This was just so disappointing. What started off as an interesting tale of espionage (body horror mixed with shady business deals mixed with an unreliable narrator), became very boring. When Dylan (who is our main point of view through the whole story) is told what the drug he’s been testing truly is, was when I lost interest. Up until that point, the buildup was great. The author was building tension, the narrator was acting more crazier by the page, and I was waiting to see what would happen next. After that revelation, the story just fizzled out. The ending felt anti-climactic.
Orificially Compromised (by Ryan Harding) – 5/5
A bit of Existenz, a bit of Videodrome, a bit of Scanners. I loved this story and it’s blend of corporate espionage and relationship issues. Don’t want to spoil too much, but if you love that moment in Scanners (you know which one!), you’ll love the story’s ending. Plus, this story serves as a good reminder to always read the terms & conditions before proceeding. ;)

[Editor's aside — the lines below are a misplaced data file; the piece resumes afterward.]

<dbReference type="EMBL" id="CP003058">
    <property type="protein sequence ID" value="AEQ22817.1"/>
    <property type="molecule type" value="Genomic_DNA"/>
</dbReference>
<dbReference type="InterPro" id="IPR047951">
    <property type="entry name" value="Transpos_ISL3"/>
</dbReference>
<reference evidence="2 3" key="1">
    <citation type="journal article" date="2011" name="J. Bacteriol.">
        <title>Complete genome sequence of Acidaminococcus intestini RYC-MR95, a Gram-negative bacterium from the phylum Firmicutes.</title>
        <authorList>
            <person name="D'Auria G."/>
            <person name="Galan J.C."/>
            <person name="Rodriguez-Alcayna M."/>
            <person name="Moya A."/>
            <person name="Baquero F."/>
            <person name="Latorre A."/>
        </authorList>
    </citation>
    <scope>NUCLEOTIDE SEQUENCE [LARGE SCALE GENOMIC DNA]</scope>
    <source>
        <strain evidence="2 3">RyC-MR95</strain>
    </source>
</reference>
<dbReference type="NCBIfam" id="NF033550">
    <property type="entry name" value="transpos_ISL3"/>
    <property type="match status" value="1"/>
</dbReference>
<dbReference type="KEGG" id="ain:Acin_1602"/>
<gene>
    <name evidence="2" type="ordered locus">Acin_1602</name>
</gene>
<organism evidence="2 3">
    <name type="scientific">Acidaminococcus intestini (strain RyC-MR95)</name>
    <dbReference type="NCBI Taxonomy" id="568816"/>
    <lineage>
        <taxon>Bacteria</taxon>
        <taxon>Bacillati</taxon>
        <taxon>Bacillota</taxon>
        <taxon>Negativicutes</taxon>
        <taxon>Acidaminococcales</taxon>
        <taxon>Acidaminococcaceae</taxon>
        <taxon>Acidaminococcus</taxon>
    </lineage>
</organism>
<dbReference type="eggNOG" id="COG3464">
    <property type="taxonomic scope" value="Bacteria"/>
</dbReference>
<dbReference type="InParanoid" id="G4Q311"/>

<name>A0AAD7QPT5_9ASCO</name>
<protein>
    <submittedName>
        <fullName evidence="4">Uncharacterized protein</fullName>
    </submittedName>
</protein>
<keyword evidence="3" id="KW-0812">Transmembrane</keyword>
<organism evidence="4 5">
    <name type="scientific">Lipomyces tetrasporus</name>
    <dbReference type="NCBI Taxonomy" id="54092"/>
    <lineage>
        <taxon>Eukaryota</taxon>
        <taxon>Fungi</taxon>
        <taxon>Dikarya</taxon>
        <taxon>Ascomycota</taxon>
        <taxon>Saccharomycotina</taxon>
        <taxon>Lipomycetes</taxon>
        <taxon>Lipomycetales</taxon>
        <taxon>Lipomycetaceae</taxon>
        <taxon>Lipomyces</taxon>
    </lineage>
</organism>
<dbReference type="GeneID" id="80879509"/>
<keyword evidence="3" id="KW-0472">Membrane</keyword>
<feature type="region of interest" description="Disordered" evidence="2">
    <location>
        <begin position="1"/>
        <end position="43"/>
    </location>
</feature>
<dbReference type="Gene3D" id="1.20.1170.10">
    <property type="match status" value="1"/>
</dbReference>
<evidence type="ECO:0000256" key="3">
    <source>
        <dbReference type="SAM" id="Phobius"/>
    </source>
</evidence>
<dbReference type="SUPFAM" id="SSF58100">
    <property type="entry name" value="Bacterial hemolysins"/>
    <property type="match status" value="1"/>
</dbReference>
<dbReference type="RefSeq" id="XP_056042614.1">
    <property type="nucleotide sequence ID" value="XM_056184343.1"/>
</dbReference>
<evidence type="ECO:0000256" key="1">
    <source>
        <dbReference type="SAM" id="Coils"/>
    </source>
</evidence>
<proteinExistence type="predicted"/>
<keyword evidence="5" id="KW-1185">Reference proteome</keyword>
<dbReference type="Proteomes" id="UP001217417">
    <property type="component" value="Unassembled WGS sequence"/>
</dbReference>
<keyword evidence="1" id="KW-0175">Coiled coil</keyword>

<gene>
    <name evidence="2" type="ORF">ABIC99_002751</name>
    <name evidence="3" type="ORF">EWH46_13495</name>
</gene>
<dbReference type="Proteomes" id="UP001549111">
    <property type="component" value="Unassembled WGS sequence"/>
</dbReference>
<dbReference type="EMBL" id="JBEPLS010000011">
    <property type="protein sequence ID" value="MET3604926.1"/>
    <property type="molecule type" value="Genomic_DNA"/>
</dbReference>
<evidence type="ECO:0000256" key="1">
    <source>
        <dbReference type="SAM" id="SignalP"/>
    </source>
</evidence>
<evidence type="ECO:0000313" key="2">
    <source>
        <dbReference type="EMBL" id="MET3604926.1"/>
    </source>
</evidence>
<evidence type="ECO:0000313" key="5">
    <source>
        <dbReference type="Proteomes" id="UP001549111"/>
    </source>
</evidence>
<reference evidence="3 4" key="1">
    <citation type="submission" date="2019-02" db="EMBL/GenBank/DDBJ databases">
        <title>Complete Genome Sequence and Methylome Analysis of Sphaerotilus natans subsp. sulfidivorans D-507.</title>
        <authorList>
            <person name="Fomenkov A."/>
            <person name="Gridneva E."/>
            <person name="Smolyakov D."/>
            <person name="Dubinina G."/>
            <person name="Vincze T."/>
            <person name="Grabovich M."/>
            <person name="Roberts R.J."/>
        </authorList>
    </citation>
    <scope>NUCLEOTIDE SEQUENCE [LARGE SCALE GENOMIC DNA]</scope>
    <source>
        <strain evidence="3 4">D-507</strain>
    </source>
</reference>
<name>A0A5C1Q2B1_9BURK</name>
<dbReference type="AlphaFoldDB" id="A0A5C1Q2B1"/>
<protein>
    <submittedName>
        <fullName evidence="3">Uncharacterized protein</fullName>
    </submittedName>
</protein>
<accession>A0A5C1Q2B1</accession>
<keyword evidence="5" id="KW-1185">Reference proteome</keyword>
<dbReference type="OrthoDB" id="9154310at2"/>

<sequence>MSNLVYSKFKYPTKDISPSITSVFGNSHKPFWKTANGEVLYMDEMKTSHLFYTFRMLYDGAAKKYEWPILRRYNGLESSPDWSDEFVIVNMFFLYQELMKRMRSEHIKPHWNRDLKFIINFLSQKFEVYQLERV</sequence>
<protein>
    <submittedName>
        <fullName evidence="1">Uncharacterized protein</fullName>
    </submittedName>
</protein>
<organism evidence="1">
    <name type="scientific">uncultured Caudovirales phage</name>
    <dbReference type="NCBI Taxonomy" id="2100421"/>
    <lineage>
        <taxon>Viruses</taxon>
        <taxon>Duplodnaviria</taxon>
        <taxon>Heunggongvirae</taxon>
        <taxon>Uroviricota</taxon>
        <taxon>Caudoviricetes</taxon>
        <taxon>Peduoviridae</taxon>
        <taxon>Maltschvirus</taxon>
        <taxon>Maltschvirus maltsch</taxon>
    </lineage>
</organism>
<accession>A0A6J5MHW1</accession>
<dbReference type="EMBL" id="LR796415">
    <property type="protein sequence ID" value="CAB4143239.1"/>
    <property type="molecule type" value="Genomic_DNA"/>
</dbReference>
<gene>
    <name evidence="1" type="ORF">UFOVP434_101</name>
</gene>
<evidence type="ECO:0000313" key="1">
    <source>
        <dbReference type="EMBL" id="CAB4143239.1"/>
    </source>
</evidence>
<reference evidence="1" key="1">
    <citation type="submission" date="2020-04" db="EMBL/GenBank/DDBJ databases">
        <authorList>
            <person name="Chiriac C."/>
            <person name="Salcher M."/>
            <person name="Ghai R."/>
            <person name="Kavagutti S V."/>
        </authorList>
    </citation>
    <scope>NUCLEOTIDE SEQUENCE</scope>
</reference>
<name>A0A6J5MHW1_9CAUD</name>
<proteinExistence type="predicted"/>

Limbs (by Alex Smith) – 5/5
This was so good. The themes of missing limbs & sense of belonging from the “Lackers” story earlier, are present in this. I loved how descriptive the beginning was. As the story went, you got more and more pieces to paint the picture of what was really happening at the compound the main character was in. The ending was so eerie and creepy. I loved it. Have to give the author credit for creating a truly alien creature/monster.
A New Mother’s Guide To Raising An Abomination (by Gwendolyn Kiste) – 2/5
The writing was beautiful & the concept of alien-like children born all over the world is interesting. I liked how the mother character felt alienated & was slowly losing her grip and connection to humanity, the closer she got to her daughter. The story still felt somehow incomplete to me. None of the human characters were fleshed out in any way, and the mother character lacked consistency. Occasionally she felt confused and afraid, and sometimes was written as happy with the strange changes happening around here. This story is also not really body horror at all. Other than the birth scene at the hospital, nothing felt connected to Cronenberg’s work. Maybe this would work if it wasn’t so abstract.
The Human Clay (by Brendan Vidito) – 3/5
What starts out as a story about a heist gone wrong, ends with some pretty explicit body horror. Some very good nightmarish scenarios in this story! What I wish was done a little better was characterization. Other than the main character, no one else felt like a well-developed, rounded character. This story could have used an extra page or two. But the slow build up of tension and unease is still here.